This seemingly normal terraced house on the corner of rue Gwendoline has a fascinating history that not everyone knows.
In 1964, Sakina Ali, 76, moved into Toxteth’s house with her one-year-old daughter.
21 at the time and unable to afford her rates, Sakina decided to open a fashion boutique in her main room called Frilly Poppins Boutique.
The shop quickly became a huge hit with the locals, and Sakina started making all kinds of clothes for the townspeople.
But it wasn’t until 1971 that it became known as ‘The Flower Powerhouse’, with tourists traveling for miles to see the property Sakina had painted with a vibrant floral mural.
Photos of what the house looked like in the ’60s and’ 70s compared to what it looks like today were shared by Liverpool’s Twitter and Facebook page: Yesterday and Today.
The post sparked the interest of dozens of people who liked and commented on the post with fond memories of the property, before Sakina introduced herself.
Speaking to ECHO, Sakina said, “The store was called Frilly Poppins Boutique.
“I had an invoice for 13 tariffs and I couldn’t pay. I got on the slow train in Manchester with my little girl, she couldn’t have more than one.
“I bought some fabric, came back and made a lot of mod material and just opened my front salon as a shop.
“It was 1964 and at the time there was a huge seedling industry in Liverpool.
“In Duke Street there were lots of sewing factories. I left school at 15 without a diploma and entered a sewing factory.
“At that point, you could switch from one job in the morning to another in the evening.
“My dad worked on all the ships and he sold clothes and everything. I made rock and roll petticoats and he took them to the docks.
Sakina’s main room store quickly took off and she was making everything from dresses and jeans to children’s clothing.
She said, “It was absolutely amazing. I brought in the big dress stores to ask if I could design for them.
“People parked in big luxury cars, I was petrified. I wasn’t from that kind of background, so I lacked confidence.”
Shortly after opening the store, Sakina was approached by a Daily Mirror reporter who interviewed her for the newspaper.
She said that was where the photo came from of her and her sister-in-law posing outside the property.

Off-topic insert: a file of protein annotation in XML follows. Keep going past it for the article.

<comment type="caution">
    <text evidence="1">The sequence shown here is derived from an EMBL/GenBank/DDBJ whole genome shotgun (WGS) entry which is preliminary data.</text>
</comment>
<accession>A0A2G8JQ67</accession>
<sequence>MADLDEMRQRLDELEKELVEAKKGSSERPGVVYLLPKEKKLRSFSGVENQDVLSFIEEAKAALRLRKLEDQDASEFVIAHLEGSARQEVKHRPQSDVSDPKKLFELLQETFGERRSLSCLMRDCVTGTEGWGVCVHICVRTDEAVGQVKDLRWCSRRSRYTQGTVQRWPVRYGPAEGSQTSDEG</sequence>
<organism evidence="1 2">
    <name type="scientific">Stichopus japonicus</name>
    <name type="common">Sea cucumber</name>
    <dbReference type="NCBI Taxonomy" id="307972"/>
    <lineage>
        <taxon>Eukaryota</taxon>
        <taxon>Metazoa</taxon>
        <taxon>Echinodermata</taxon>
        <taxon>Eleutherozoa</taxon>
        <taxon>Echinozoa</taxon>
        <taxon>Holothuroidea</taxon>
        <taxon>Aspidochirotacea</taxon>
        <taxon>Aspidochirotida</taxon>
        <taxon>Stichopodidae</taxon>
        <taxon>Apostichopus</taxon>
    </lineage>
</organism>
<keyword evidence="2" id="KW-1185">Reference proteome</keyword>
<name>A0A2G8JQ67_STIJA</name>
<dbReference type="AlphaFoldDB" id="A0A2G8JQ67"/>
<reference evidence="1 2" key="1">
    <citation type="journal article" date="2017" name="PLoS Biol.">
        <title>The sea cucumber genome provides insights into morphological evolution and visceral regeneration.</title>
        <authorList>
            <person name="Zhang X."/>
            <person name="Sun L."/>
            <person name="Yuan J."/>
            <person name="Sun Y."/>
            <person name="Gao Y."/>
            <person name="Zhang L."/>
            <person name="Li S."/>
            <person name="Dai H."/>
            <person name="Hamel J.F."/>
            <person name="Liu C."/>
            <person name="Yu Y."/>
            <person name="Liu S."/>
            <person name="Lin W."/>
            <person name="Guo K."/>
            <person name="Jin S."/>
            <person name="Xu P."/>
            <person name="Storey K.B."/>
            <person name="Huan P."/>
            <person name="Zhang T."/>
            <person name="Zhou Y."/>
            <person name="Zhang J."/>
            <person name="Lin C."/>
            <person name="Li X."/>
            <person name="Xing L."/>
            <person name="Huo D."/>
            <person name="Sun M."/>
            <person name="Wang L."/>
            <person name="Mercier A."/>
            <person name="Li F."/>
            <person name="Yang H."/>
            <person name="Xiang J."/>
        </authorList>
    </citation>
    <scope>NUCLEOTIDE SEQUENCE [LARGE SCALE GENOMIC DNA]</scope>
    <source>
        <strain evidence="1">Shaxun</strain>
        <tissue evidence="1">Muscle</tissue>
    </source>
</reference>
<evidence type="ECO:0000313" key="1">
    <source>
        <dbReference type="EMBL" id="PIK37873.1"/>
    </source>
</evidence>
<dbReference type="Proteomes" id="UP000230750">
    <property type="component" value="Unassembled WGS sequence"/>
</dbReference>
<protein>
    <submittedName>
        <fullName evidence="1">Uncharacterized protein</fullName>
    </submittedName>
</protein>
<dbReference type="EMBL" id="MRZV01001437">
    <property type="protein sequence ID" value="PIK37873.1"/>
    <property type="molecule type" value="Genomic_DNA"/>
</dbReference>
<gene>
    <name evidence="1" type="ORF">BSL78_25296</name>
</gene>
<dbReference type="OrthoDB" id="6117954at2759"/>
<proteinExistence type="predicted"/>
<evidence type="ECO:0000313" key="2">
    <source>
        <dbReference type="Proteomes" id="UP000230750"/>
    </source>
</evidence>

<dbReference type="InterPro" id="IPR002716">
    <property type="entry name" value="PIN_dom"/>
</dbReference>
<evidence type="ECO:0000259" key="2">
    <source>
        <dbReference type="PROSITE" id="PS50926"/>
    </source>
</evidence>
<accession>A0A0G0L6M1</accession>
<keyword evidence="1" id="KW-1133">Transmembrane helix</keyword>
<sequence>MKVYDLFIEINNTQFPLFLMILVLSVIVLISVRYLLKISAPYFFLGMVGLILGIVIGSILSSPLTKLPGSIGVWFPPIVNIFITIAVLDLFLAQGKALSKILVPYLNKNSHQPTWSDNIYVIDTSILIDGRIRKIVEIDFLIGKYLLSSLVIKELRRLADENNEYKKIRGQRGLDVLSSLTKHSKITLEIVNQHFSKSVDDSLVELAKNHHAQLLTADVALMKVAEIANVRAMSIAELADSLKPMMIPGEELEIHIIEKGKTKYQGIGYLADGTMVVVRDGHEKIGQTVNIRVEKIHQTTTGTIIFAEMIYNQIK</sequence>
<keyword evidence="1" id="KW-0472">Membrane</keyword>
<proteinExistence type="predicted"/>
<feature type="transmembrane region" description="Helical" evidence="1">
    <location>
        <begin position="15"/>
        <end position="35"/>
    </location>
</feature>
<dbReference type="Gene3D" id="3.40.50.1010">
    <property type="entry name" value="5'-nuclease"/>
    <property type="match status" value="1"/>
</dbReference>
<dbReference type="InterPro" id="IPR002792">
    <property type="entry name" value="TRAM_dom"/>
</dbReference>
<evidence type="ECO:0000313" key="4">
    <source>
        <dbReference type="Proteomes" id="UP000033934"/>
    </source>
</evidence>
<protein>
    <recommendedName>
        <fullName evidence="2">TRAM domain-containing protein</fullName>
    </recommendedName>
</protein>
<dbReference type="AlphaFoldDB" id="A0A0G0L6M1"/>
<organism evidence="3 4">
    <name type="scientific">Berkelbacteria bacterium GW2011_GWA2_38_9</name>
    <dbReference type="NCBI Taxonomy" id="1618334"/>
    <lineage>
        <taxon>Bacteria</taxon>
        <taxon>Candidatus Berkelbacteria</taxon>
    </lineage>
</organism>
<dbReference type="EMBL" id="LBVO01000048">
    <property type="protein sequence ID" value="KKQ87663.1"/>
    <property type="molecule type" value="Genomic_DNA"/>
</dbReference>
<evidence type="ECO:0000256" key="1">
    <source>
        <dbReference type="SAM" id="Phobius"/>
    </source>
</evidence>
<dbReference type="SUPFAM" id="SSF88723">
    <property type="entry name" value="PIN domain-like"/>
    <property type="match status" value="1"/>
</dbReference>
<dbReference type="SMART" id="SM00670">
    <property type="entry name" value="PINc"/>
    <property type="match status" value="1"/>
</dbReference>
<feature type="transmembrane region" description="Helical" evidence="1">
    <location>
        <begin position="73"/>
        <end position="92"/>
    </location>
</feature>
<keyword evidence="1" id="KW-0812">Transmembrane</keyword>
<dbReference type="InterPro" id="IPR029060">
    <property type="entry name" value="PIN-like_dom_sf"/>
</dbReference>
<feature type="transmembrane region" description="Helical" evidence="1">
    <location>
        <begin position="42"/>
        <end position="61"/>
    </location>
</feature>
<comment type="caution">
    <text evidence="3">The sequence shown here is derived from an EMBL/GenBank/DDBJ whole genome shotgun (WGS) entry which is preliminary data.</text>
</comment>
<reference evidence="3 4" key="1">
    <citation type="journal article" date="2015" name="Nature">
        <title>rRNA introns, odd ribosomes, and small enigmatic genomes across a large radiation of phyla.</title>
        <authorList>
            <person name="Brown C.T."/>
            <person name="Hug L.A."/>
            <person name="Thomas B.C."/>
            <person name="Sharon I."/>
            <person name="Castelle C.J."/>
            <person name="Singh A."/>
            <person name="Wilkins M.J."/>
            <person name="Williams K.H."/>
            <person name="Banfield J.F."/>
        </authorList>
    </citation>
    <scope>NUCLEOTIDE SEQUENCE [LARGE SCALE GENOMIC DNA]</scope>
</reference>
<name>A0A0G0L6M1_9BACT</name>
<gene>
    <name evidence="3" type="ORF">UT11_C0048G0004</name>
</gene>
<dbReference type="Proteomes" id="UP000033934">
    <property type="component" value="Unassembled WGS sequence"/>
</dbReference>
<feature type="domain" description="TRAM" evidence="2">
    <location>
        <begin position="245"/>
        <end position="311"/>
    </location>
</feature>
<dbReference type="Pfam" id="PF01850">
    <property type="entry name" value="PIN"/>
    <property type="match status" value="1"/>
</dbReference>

But two years later, Sakina decided to close the shop and instead continued to make clothes at home that she would sell at the Great Homer Street Market.
It was in 1971 that the property became known as the ‘Florist’ after Sakina painted the facade full of vibrant flowers.
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Sakina said, “It’s the same house. I was a little better and thought I was going to have to paint this house and do something with it. It was absolutely appalling.
“So I thought I’d paint all the flowers on the front, let’s go for the Garden of Eden theme.
“I spent 14 for all the painting and a lot of imagination and the response was absolutely amazing.”
At first, opinions were divided towards the “ flower powerhouse ” and a petition was started after some people suspected Sakina had set up a nightclub inside.
But they soon realized that wasn’t the case and tourists traveled for miles to get photos outside the property.
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Sakina said: “Parliament Street used to have nightclubs in houses, but it was just a house.
“There was a petition regarding the house. I continued despite everything, still making dresses.
“It has become known as the flower powerhouse. I used to bring in tourists every Sunday. They just wanted to see the flower plant. It was amazing.
Sakina sold the house in 1978, but still has pictures of it today at her Sakina’s Dry Rain business on Prescot Road.
She said: “All the pictures of the flower plant are all on the walls and everyone is commenting on them.
“I am happy that the story of the Flower Center continues after all these years.”